Boys lag behind girls after two school years
Thursday 11 November 2010
Boys are lagging behind girls in the basics after just two years at school, official figures showed today.
Fewer seven-year-old boys reached the standard expected of them in reading, writing, maths and science than girls of the same age.
The gap was widest in writing, with one in four boys (24.5%) failing to achieve Level 2 compared to around one in seven (13.4%) of girls - a gap of 11.1 percentage points.
In reading, 88.7% of girls achieved Level 2 - the standard expected of seven-year-olds - compared to 80.9% of boys - a gap of 7.8 percentage points.
There was a 3.3 percentage point gap in favour of girls in science, with 90.4% achieving the required level compared to 87.1% of boys.
The gap was smallest in maths, with girls ahead by three percentage points (90.8% of girls reaching Level 2 compared to 87.8% of boys).
Each of the gaps has closed marginally since last year, the Department for Education (DfE) figures show.
Today's statistics, which are for England only, are based on teachers' assessments of pupils at the end of Key Stage 1.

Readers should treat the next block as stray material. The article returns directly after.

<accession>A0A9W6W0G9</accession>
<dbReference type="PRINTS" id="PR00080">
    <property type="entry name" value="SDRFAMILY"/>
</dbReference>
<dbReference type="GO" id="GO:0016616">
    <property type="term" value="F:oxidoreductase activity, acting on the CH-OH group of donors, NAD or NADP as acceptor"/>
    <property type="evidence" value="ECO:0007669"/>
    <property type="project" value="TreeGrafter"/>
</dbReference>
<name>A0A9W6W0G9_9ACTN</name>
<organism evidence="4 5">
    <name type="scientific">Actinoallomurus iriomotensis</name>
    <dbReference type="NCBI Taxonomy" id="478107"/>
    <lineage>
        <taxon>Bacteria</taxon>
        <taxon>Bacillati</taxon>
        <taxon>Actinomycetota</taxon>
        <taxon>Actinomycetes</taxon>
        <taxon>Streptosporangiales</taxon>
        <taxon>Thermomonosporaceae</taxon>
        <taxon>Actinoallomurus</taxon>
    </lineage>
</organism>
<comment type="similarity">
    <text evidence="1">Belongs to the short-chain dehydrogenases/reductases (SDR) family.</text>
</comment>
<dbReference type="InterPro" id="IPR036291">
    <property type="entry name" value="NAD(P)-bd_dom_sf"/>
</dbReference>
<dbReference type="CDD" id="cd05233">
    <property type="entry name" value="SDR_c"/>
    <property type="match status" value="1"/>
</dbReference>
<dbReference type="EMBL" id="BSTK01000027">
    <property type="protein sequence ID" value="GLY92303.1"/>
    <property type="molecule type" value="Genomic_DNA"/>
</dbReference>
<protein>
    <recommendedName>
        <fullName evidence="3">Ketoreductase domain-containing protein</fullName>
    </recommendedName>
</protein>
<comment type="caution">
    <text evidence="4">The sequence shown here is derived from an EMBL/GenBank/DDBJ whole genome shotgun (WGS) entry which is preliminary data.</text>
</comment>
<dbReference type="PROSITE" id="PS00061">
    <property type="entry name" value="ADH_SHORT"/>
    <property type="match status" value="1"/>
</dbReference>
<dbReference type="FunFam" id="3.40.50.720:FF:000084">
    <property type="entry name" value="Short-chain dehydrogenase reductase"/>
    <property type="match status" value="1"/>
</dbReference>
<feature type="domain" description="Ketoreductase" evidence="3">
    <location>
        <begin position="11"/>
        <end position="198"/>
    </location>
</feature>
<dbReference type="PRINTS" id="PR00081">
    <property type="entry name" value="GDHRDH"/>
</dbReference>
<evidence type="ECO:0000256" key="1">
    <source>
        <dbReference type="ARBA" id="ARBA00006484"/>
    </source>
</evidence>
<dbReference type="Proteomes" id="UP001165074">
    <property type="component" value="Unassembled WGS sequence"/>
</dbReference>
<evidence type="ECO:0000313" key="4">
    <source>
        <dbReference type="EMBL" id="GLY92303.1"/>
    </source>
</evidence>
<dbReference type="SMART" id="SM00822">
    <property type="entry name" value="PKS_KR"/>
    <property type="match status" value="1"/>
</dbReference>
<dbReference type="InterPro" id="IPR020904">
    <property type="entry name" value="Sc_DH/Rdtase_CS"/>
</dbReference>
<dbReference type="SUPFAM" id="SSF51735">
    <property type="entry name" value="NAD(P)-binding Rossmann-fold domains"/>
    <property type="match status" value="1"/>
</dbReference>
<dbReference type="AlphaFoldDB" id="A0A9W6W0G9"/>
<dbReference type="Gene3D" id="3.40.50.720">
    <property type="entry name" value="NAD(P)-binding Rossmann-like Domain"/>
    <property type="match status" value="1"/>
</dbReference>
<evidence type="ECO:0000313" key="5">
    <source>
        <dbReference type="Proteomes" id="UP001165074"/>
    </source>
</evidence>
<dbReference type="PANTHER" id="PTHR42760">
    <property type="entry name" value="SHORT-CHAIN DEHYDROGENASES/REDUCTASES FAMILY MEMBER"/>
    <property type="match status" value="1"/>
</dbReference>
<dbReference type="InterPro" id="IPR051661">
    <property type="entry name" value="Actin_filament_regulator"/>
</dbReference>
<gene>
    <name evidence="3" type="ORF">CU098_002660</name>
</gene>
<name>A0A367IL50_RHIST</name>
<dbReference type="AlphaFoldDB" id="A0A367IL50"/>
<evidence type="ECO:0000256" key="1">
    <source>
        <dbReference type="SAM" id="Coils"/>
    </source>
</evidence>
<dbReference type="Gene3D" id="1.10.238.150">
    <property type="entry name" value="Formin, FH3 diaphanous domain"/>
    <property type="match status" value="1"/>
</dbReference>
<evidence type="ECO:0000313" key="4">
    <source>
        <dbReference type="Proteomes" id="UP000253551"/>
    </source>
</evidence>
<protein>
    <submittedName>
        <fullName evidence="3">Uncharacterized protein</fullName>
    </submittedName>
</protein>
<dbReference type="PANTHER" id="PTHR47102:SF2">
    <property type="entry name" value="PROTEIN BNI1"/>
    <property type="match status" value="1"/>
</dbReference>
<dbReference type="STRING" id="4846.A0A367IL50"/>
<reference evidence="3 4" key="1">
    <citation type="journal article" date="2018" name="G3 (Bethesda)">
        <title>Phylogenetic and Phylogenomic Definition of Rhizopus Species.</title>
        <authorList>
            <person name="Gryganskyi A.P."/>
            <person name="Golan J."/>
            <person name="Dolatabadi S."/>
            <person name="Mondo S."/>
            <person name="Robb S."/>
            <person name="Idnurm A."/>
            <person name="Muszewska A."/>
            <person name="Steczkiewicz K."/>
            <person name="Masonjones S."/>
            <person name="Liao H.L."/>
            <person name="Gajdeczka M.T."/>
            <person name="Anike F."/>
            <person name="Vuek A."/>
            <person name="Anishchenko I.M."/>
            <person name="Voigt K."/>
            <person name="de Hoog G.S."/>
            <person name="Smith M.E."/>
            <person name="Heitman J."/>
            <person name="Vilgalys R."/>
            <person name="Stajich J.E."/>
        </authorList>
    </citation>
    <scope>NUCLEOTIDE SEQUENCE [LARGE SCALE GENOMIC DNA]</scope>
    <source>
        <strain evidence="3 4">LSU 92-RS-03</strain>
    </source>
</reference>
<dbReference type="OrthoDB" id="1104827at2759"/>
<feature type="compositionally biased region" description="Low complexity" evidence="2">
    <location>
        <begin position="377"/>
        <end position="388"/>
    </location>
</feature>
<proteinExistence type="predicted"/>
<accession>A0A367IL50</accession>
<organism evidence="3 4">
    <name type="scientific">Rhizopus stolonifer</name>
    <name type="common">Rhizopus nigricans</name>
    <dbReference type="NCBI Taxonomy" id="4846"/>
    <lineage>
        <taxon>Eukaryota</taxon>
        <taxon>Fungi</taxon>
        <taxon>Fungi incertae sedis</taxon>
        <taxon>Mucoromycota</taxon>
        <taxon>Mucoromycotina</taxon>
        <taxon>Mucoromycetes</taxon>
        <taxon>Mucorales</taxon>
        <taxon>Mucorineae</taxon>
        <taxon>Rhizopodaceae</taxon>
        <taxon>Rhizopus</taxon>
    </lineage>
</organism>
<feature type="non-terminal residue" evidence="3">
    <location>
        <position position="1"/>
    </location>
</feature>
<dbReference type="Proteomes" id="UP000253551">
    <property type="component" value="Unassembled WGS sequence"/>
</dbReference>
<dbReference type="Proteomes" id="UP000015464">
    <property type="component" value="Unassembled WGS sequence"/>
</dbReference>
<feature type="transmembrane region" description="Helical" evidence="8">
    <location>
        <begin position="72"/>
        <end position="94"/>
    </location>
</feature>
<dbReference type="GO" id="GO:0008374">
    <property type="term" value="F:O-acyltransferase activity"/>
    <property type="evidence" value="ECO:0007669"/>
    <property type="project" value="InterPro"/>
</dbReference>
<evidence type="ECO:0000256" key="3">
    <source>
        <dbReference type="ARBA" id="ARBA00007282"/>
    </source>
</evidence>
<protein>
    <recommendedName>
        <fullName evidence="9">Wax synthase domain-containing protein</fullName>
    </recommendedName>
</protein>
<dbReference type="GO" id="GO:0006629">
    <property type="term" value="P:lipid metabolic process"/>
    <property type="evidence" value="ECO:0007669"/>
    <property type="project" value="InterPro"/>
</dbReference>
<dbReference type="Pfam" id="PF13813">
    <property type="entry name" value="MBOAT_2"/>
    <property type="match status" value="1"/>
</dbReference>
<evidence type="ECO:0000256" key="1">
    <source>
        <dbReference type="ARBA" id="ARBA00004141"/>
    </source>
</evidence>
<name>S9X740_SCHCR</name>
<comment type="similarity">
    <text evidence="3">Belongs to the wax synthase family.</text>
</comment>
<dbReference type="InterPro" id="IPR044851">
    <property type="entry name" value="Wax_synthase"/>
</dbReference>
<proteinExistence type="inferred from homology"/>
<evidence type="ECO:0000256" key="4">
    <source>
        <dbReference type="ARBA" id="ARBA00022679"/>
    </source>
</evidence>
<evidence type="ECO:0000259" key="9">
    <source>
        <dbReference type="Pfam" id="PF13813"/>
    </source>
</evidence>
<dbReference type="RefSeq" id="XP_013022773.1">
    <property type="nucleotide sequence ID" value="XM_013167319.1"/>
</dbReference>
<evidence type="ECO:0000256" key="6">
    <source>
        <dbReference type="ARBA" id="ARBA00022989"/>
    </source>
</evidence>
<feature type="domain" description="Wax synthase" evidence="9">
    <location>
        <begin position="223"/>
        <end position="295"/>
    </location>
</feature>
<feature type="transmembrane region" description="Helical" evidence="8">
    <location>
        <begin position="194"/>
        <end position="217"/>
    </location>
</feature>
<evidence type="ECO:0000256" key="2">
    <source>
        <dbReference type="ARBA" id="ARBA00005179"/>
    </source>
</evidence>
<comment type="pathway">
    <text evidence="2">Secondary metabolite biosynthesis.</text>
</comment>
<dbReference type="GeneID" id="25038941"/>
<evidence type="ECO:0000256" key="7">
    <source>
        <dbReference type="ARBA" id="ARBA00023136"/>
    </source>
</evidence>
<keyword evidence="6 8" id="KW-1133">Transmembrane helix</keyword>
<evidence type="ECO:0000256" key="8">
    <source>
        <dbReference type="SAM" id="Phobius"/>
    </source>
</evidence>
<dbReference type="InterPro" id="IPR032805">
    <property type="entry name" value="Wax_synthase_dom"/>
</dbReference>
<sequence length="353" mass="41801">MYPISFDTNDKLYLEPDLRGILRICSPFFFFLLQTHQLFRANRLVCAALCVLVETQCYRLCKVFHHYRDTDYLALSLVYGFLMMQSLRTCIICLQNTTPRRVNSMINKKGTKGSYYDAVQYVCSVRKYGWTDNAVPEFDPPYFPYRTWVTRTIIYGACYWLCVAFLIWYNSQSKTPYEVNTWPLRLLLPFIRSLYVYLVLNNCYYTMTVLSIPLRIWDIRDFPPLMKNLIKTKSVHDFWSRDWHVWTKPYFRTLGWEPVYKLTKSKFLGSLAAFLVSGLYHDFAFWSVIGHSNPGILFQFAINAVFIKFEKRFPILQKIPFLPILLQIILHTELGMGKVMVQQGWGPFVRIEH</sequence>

They are broken down by gender, ethnicity and background.
They reveal a wide gulf remains between the attainment of the poorest pupils and their richer classmates.
Schools minister Nick Gibb said it was a "real concern" that poorer children are failing to meet the expected standard in reading and writing.
In writing, a third of pupils (33.6%) eligible for Free School Meals (FSM) - a key measure of poverty - failed to reach Level 2, compared to one in six (15.5%) of other students - a gap of 18.1 percentage points.
In reading, 71.7% of FSM children achieved Level 2, compared to 87.9% of non-FSM students - a gap of 16.2 percentage points.
The figures for maths show that 79.7% of FSM pupils reached Level 2 this summer, compared to 91.7% of other pupils, while in science the figures were 78.7% and 91.3% respectively.
Mr Gibb said: "Though there is a slight increase in the proportion of seven-year-olds reaching the expected level in reading, it is a real concern that almost a third of all Key Stage 1 children receiving free school meals are failing to achieve the standard in reading and writing. Additionally, over a third of boys receiving free school meals fail to make the grade in reading and writing.
"Getting the fundamentals right is crucial to a child's success in secondary education and throughout their adult life, and the Government is committed to getting all children reading and writing to a high standard."
Ministers are promoting the use of systematic synthetic phonics in primary schools and introducing a reading test for six-year-olds to identify those who need help, Mr Gibb said.
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